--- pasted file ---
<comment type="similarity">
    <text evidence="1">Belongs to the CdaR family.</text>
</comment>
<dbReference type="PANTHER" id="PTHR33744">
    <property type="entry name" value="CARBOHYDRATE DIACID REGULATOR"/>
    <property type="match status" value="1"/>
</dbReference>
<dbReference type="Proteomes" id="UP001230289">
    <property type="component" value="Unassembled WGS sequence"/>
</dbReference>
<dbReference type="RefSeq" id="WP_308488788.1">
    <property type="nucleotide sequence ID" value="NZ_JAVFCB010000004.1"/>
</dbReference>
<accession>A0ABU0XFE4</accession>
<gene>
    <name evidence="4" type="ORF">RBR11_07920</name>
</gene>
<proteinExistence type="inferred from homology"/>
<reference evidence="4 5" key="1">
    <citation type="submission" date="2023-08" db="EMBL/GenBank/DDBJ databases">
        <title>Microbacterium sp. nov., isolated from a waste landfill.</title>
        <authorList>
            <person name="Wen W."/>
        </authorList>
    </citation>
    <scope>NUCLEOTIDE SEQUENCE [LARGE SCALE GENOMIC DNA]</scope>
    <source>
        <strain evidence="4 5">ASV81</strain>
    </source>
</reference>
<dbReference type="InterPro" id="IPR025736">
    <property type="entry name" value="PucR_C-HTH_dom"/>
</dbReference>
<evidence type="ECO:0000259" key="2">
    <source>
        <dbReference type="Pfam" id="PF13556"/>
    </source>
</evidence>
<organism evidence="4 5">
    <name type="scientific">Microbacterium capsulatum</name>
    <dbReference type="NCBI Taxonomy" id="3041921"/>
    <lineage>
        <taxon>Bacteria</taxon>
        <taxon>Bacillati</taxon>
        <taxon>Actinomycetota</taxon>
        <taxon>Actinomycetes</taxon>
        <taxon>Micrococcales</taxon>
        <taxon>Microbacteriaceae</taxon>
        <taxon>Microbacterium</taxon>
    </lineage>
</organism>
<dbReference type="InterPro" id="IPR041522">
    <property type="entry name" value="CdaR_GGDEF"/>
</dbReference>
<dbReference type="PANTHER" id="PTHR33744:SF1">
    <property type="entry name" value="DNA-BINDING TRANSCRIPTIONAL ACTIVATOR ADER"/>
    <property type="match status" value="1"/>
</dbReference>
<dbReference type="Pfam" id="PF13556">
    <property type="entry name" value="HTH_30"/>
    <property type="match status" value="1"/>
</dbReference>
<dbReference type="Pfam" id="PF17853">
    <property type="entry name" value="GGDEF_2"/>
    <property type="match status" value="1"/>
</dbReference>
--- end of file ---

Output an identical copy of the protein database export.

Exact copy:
<comment type="similarity">
    <text evidence="1">Belongs to the CdaR family.</text>
</comment>
<dbReference type="PANTHER" id="PTHR33744">
    <property type="entry name" value="CARBOHYDRATE DIACID REGULATOR"/>
    <property type="match status" value="1"/>
</dbReference>
<dbReference type="Proteomes" id="UP001230289">
    <property type="component" value="Unassembled WGS sequence"/>
</dbReference>
<dbReference type="RefSeq" id="WP_308488788.1">
    <property type="nucleotide sequence ID" value="NZ_JAVFCB010000004.1"/>
</dbReference>
<accession>A0ABU0XFE4</accession>
<gene>
    <name evidence="4" type="ORF">RBR11_07920</name>
</gene>
<proteinExistence type="inferred from homology"/>
<reference evidence="4 5" key="1">
    <citation type="submission" date="2023-08" db="EMBL/GenBank/DDBJ databases">
        <title>Microbacterium sp. nov., isolated from a waste landfill.</title>
        <authorList>
            <person name="Wen W."/>
        </authorList>
    </citation>
    <scope>NUCLEOTIDE SEQUENCE [LARGE SCALE GENOMIC DNA]</scope>
    <source>
        <strain evidence="4 5">ASV81</strain>
    </source>
</reference>
<dbReference type="InterPro" id="IPR025736">
    <property type="entry name" value="PucR_C-HTH_dom"/>
</dbReference>
<evidence type="ECO:0000259" key="2">
    <source>
        <dbReference type="Pfam" id="PF13556"/>
    </source>
</evidence>
<organism evidence="4 5">
    <name type="scientific">Microbacterium capsulatum</name>
    <dbReference type="NCBI Taxonomy" id="3041921"/>
    <lineage>
        <taxon>Bacteria</taxon>
        <taxon>Bacillati</taxon>
        <taxon>Actinomycetota</taxon>
        <taxon>Actinomycetes</taxon>
        <taxon>Micrococcales</taxon>
        <taxon>Microbacteriaceae</taxon>
        <taxon>Microbacterium</taxon>
    </lineage>
</organism>
<dbReference type="InterPro" id="IPR041522">
    <property type="entry name" value="CdaR_GGDEF"/>
</dbReference>
<dbReference type="PANTHER" id="PTHR33744:SF1">
    <property type="entry name" value="DNA-BINDING TRANSCRIPTIONAL ACTIVATOR ADER"/>
    <property type="match status" value="1"/>
</dbReference>
<dbReference type="Pfam" id="PF13556">
    <property type="entry name" value="HTH_30"/>
    <property type="match status" value="1"/>
</dbReference>
<dbReference type="Pfam" id="PF17853">
    <property type="entry name" value="GGDEF_2"/>
    <property type="match status" value="1"/>
</dbReference>